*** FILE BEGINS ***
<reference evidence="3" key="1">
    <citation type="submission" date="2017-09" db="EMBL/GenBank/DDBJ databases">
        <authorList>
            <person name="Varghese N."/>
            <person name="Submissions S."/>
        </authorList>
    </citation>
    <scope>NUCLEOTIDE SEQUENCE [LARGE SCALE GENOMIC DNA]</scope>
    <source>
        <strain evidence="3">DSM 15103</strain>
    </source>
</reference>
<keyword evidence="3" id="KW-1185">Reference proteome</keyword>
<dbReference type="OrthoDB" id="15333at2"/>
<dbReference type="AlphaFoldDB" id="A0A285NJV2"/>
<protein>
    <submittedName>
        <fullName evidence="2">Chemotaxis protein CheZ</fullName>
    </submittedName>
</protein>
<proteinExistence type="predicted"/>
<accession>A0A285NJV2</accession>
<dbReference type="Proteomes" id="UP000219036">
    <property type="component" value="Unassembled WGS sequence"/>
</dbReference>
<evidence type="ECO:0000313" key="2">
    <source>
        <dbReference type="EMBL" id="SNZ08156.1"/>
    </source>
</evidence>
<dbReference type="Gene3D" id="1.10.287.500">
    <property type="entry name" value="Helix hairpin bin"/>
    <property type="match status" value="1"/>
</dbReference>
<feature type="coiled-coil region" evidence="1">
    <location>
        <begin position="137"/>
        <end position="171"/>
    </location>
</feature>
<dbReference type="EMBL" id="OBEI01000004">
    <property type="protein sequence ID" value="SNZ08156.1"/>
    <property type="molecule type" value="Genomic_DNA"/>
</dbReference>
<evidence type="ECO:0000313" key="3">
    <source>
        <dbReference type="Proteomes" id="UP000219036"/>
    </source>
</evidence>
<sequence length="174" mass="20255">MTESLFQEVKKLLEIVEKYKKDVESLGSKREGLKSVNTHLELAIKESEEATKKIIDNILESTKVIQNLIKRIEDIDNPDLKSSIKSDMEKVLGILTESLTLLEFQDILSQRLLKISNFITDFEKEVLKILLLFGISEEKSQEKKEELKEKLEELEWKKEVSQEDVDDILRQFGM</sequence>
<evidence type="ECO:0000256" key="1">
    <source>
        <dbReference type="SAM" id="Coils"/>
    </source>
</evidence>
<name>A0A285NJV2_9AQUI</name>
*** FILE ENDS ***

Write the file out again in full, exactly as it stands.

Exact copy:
<reference evidence="3" key="1">
    <citation type="submission" date="2017-09" db="EMBL/GenBank/DDBJ databases">
        <authorList>
            <person name="Varghese N."/>
            <person name="Submissions S."/>
        </authorList>
    </citation>
    <scope>NUCLEOTIDE SEQUENCE [LARGE SCALE GENOMIC DNA]</scope>
    <source>
        <strain evidence="3">DSM 15103</strain>
    </source>
</reference>
<keyword evidence="3" id="KW-1185">Reference proteome</keyword>
<dbReference type="OrthoDB" id="15333at2"/>
<dbReference type="AlphaFoldDB" id="A0A285NJV2"/>
<protein>
    <submittedName>
        <fullName evidence="2">Chemotaxis protein CheZ</fullName>
    </submittedName>
</protein>
<proteinExistence type="predicted"/>
<accession>A0A285NJV2</accession>
<dbReference type="Proteomes" id="UP000219036">
    <property type="component" value="Unassembled WGS sequence"/>
</dbReference>
<evidence type="ECO:0000313" key="2">
    <source>
        <dbReference type="EMBL" id="SNZ08156.1"/>
    </source>
</evidence>
<dbReference type="Gene3D" id="1.10.287.500">
    <property type="entry name" value="Helix hairpin bin"/>
    <property type="match status" value="1"/>
</dbReference>
<feature type="coiled-coil region" evidence="1">
    <location>
        <begin position="137"/>
        <end position="171"/>
    </location>
</feature>
<dbReference type="EMBL" id="OBEI01000004">
    <property type="protein sequence ID" value="SNZ08156.1"/>
    <property type="molecule type" value="Genomic_DNA"/>
</dbReference>
<evidence type="ECO:0000313" key="3">
    <source>
        <dbReference type="Proteomes" id="UP000219036"/>
    </source>
</evidence>
<sequence length="174" mass="20255">MTESLFQEVKKLLEIVEKYKKDVESLGSKREGLKSVNTHLELAIKESEEATKKIIDNILESTKVIQNLIKRIEDIDNPDLKSSIKSDMEKVLGILTESLTLLEFQDILSQRLLKISNFITDFEKEVLKILLLFGISEEKSQEKKEELKEKLEELEWKKEVSQEDVDDILRQFGM</sequence>
<evidence type="ECO:0000256" key="1">
    <source>
        <dbReference type="SAM" id="Coils"/>
    </source>
</evidence>
<name>A0A285NJV2_9AQUI</name>